A huge thanks to Fierce Reads / Feiwel & Friends for sending me a copy in exchange for an honest review.
Content warnings (from author’s own GR review of her book): violence, murder, gore, character death, misogyny, mention and description of animal abuse, mention and description of suicide
I’ve eagerly anticipated this book since I first read the publication announcement on Twitter. I waited a while before sending an email to the publisher, asking for a review copy. I’m incredibly indebted to them for allowing me to read this book early and celebrate it.
Title: The Silence of Bones
Author: June Hur
Publisher: Feiwel & Friends
Expected release date: April 21, 2020
Genre: Young adult, historical fiction, mystery
Length: 336 pages (hardcover)
Synopsis: (via Goodreads) “1800, Joseon (Korea). Homesick and orphaned sixteen-year-old Seol is living out the ancient curse: “May you live in interesting times.” Indentured to the police bureau, she’s been tasked with assisting a well-respected young inspector with the investigation into the politically charged murder of a noblewoman.
As they delve deeper into the dead woman’s secrets, Seol forms an unlikely bond of friendship with the inspector. But her loyalty is tested when he becomes the prime suspect, and Seol may be the only one capable of discovering what truly happened on the night of the murder.
But in a land where silence and obedience are valued above all else, curiosity can be deadly.”
I adore historical fiction, but there aren’t many books that tell stories of POCs or are set in a non-Western place. Already The Silence of Bones set the bar high. I’m half-Korean, so the fact that this book takes place in my motherland really endears me to it, like small pieces of myself nestled themselves into someplace warm, familiar, and comfortable.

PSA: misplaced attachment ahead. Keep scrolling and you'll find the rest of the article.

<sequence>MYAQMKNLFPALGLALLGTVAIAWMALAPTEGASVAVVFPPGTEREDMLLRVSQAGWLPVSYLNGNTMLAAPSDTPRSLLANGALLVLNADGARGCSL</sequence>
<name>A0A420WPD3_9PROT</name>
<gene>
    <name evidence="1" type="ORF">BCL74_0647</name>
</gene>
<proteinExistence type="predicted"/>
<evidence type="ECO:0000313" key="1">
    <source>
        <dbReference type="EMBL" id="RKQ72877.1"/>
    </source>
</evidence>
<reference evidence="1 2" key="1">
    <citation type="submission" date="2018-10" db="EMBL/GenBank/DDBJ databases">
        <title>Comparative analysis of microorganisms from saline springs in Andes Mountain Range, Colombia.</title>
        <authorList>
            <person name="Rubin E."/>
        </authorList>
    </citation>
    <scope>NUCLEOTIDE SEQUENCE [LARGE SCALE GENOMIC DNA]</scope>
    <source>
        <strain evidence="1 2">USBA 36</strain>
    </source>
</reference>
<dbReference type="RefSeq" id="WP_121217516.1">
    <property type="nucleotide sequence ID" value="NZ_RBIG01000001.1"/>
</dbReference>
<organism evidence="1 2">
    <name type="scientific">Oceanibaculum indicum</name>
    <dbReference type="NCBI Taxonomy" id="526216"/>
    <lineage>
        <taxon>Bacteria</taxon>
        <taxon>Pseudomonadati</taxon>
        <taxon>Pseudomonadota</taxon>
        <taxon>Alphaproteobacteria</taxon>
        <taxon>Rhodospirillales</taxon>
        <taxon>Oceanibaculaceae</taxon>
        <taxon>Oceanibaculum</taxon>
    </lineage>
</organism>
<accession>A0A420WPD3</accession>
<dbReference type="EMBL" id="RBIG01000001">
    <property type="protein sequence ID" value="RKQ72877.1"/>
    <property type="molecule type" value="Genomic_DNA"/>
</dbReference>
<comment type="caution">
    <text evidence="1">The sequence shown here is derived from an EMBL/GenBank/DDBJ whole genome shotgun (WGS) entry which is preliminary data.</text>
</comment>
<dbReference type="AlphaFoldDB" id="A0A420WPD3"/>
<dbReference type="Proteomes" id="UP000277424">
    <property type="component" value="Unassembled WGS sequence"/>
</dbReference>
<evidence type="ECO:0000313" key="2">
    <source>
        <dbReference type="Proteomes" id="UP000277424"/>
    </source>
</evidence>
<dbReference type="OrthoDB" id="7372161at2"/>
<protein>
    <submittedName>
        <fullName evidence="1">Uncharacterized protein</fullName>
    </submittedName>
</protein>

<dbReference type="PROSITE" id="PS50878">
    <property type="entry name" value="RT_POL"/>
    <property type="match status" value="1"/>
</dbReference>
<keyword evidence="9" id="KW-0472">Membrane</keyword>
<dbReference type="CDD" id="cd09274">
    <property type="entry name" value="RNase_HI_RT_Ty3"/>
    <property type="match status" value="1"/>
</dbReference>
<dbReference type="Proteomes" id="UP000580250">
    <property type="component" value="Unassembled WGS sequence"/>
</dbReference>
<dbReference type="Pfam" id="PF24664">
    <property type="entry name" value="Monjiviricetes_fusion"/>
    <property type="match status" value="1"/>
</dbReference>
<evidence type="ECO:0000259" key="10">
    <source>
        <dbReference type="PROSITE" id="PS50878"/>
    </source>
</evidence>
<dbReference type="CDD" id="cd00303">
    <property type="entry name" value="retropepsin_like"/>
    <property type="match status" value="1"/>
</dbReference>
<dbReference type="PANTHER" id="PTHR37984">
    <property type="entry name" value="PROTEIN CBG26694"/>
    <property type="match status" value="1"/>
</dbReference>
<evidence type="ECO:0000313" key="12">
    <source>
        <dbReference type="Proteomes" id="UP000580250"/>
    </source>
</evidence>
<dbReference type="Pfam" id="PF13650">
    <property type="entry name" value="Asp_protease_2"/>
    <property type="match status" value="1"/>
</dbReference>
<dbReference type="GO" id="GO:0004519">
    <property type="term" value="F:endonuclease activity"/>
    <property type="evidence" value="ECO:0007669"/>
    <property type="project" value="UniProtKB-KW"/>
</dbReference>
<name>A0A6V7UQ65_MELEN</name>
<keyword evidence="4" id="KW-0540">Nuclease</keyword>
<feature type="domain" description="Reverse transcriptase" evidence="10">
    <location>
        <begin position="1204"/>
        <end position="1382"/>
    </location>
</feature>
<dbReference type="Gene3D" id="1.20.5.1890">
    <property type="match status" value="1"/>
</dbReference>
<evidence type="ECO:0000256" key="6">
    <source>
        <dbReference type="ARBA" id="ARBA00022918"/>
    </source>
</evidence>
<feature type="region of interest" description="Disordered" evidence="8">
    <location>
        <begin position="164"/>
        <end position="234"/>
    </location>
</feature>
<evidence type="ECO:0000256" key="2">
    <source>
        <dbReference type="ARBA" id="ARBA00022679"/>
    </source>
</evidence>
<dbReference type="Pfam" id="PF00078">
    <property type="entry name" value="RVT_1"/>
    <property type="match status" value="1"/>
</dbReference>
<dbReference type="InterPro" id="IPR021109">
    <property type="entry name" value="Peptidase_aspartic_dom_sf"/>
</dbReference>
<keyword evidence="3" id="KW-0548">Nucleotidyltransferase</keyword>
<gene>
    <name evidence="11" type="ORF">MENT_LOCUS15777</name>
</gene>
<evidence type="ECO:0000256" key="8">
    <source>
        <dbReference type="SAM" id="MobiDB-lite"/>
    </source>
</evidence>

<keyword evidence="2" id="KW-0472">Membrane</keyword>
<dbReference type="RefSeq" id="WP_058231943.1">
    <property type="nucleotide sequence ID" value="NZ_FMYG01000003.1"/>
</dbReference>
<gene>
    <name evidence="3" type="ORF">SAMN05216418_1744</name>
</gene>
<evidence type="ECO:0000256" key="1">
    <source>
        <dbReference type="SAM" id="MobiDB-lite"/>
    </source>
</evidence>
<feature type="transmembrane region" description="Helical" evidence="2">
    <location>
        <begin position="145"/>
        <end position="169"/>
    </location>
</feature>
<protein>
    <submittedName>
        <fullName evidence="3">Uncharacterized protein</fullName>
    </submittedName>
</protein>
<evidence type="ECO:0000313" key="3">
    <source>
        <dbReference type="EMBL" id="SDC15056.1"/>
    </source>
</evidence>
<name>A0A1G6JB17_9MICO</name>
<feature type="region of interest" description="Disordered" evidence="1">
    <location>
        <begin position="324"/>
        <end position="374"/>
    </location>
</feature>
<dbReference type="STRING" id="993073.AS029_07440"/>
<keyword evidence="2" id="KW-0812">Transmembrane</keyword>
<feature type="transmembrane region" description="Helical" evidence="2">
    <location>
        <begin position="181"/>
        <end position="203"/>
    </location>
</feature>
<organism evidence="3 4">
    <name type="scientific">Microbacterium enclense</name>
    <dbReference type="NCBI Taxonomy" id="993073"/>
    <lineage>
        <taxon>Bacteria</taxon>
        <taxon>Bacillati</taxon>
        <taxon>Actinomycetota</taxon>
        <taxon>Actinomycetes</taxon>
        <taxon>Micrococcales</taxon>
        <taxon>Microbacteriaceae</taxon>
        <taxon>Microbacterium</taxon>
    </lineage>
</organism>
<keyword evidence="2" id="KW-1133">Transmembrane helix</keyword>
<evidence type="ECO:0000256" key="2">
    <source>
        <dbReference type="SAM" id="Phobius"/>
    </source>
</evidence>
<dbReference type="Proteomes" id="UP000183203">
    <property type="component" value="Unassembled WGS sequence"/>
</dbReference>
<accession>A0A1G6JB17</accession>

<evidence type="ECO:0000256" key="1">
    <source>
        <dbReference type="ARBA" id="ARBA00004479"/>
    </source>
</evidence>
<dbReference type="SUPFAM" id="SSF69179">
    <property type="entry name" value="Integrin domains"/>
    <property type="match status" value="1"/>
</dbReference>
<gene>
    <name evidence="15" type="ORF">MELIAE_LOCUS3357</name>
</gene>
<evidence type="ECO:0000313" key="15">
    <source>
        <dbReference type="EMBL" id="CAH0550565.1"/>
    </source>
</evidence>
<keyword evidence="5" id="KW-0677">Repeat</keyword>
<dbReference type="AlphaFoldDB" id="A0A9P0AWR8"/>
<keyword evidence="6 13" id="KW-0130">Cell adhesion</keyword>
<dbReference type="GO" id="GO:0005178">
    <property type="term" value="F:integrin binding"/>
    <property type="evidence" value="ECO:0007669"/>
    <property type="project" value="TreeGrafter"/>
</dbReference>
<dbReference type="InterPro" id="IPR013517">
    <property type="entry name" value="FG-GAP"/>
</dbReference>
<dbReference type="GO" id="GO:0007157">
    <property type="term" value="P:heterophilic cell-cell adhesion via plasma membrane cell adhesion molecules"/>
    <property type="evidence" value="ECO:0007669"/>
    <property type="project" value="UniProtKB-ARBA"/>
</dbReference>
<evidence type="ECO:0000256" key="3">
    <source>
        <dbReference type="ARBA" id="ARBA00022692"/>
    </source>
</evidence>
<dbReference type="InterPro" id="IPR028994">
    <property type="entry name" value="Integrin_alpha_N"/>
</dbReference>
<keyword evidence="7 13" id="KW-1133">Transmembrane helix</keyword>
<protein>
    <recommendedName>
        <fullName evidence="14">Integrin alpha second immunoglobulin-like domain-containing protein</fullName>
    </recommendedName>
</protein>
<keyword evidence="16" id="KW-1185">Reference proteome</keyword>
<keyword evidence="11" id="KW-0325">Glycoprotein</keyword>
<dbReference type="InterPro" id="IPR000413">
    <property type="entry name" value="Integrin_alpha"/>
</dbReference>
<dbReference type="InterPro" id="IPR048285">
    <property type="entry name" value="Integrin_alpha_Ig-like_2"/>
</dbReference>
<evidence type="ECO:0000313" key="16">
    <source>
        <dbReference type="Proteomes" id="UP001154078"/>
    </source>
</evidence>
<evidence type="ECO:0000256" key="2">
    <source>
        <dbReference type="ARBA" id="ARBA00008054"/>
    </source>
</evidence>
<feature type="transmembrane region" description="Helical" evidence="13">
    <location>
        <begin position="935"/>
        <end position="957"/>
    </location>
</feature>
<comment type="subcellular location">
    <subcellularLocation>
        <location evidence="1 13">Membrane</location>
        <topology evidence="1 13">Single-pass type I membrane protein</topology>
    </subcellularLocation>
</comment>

Seol, the main character, is such a soft, quiet girl. In her position as a damo, she doesn’t have much of a choice. But inside Seol lives a person fierce and loyal. Her spirit may seem squashed by those around her but Seol gathers the good moments in her heart and holds onto them tightly. She’s also clever and if she were anyone but a damo, she would be a true force to be reckoned with. We see her put forth courage and bravery in the face of those superior (in class) to her in order to get to the heart of the investigation. Seol wants to prove herself, especially to Inspector Han.
In the meantime we learn the true reasons why Seol is where she is—she’s looking for her family. I like the way the author slowly unravels Seol’s true past because it’s almost like Seol doesn’t even fully remember or she’s deliberately choosing not to, like her past is hazy or she isn’t willing to admit it. I like the buildup to the exact truth. I made a prediction about Seol and Inspector Han that I was surprised was an accurate prediction, especially since I’m so horrible at guessing things in mystery novels, lol. But it also led to a great deal of sadness and we see Seol process things in a meek and quiet way.
The writing is completely atmospheric and haunting. There isn’t a lot of hustle and bustle, and perhaps this would be different if the sorry were centered around the life of a noblewoman because said noblewoman would be able to do a lot more than Seol is able to do. It’s almost like we’re discovering the dark secrets of history or parts that aren’t emphasized. It truly read like a historical K-drama and I ain’t even mad about it!
I’m not sure if I would say this book has a happy ending. Does the main character get what she wants? Yes…and no. You can tell she’s satisfied, and it doesn’t hold her back from continuing to live her life. I’d love to have given this book a full 5 stars but there were some slow parts.